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I have a V-Star 1100 & we're moving to Colorado from the Northwest. Since it's a carbed bike, many are saying I would be better off to sell the bike here & repurchase a bike with FI to ride in Colorado or taking trips from there to other places at sea level. Comments please?
 

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You will definitely want to consider a re-jet. My Honda 750 suffered a severe drop in power over 7500 ft (starting at 5000), but it was pretty under powered to begin with.
I would say ride it a bit and see what you think. Snow is falling in the high country so you will likely have to wait until spring to get a ride an serious elevation.

What part of the state are you moving to?
 

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The beauty of Fuel Injection is the ability to adjust the Fuel Air mixture for altitude and temperature. There is less oxygen at higher altitudes and when the air is very warm. Before Fuel Injection folks had motorcycles and cars in those areas. Just a thought. :)
 

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There won't be much difference between your 1100 or an FI bike. It's only 5500' or so. I ride my 1100 from sea level to 10,000' and only have to bump up my idle a little at those very high altitudes. That's the beauty of a CV carb....they are darn good at self-adjustment for altitude. I'm normally riding between 2000'-5500'..... and have no absolutely no special adjustments.

You may consider dropping 1 jet size at some point in time, as you'll be just a touch rich on the mains, but not enough to worry about a whole lot.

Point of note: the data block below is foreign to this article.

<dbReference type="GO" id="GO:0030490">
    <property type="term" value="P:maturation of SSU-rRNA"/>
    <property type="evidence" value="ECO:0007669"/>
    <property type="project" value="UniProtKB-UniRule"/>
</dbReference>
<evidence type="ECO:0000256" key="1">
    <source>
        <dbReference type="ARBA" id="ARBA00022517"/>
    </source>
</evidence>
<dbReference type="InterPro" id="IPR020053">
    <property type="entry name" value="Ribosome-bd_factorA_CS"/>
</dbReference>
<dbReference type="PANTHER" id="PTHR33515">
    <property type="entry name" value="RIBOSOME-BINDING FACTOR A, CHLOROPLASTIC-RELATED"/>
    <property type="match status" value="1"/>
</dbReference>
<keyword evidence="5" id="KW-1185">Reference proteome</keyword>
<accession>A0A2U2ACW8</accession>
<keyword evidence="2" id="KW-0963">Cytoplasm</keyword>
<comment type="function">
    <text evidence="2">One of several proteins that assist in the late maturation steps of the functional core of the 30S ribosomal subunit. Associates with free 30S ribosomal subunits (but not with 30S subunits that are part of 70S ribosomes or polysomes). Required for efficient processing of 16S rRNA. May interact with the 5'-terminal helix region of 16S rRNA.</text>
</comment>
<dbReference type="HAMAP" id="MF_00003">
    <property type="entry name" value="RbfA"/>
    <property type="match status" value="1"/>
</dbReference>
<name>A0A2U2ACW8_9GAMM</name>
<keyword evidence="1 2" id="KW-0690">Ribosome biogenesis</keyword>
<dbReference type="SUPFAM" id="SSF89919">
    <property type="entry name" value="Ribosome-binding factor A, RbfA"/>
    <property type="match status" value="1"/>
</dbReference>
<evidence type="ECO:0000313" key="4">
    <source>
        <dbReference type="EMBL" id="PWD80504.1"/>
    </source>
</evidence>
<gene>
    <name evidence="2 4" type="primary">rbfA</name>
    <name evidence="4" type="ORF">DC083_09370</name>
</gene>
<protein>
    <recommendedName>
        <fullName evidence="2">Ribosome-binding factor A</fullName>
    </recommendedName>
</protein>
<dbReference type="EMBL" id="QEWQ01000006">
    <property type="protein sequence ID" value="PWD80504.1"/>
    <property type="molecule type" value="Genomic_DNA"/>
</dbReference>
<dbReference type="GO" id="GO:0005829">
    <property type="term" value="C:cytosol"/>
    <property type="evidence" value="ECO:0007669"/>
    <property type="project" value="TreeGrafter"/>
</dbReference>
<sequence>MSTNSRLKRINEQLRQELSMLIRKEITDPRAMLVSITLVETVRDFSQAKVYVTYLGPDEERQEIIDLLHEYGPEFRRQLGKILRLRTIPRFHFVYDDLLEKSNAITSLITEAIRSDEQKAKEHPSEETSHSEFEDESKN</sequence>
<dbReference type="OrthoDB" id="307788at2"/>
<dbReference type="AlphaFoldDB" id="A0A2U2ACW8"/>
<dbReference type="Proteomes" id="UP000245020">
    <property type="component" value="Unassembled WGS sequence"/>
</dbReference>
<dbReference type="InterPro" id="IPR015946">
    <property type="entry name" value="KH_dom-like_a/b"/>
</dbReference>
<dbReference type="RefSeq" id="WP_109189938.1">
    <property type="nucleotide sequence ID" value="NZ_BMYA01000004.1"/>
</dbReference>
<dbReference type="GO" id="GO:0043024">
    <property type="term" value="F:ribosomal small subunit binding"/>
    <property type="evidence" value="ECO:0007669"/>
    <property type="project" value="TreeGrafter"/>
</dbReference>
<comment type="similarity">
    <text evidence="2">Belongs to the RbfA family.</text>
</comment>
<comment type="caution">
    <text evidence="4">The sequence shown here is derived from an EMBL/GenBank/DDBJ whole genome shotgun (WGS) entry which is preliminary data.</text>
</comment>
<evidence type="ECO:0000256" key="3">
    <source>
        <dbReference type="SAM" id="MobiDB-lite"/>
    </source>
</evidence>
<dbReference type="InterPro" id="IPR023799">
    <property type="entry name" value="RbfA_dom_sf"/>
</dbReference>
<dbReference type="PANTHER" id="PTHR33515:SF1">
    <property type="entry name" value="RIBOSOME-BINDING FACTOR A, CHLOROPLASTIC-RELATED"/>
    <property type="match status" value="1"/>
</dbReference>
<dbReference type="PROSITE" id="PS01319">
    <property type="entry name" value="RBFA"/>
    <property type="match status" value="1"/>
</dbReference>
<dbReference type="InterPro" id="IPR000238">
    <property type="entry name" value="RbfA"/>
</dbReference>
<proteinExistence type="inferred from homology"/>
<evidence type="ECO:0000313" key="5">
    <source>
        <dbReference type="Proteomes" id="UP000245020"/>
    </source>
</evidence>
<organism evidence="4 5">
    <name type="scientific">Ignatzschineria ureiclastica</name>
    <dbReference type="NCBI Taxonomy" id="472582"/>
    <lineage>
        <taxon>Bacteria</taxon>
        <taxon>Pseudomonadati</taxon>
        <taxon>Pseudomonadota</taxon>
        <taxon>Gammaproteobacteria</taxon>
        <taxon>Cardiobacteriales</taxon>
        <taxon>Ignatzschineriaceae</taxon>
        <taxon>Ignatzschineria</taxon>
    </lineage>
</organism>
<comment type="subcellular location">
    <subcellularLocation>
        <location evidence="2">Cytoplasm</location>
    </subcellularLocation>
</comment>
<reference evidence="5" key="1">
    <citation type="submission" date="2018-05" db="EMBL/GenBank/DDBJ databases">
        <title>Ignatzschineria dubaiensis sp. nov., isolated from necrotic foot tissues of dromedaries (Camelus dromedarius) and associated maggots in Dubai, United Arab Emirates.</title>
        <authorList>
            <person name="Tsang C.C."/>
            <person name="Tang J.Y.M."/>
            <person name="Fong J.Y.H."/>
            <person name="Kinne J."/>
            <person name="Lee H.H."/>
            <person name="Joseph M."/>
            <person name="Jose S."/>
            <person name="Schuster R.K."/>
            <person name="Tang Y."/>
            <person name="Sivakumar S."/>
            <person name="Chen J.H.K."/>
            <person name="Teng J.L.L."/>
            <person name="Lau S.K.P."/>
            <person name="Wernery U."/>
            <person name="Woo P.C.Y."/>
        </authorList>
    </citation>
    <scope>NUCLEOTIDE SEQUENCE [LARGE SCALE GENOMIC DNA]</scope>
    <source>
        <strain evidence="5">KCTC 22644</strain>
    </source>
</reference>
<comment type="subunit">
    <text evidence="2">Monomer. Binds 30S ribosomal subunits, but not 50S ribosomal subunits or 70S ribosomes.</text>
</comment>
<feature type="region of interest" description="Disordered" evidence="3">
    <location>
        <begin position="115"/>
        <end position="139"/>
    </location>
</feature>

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FI all the way. Personally I would avoid anything that has carbs except for a lawn mower and weed whacker. The ethanol in fuel these days just wreaks too much havoc on them.
 

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dehingst-
I'm confused. You are in a V-Star forum on a thread for 1100s, but you say you would avoid "anything that has carbs". Since no V-Star has FI from the factory, have you replaced your carbs with fuel injection? If so, was it a difficult or expensive changeover?

Anyway, I've put 140,000 miles on my 2 carbureted V-Stars (650, 1100) over the past 9 years, riding from North Carolina to Denver/Colorado Springs ... without a single problem ... and nearly all on ethanol mixture, I'm wondering where you get your information?? All I've ever had to do is set the idle screw a tad higher when I get in higher altitudes, and all is fine.
 

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FI all the way. Personally I would avoid anything that has carbs except for a lawn mower and weed whacker. The ethanol in fuel these days just wreaks too much havoc on them.

Hmm....I own a carbed motorcycle and have been using ethanol fuel for the past 10 years...haven't had an issue with it at all. My bikes must have missed the memo, they have always run perfectly well.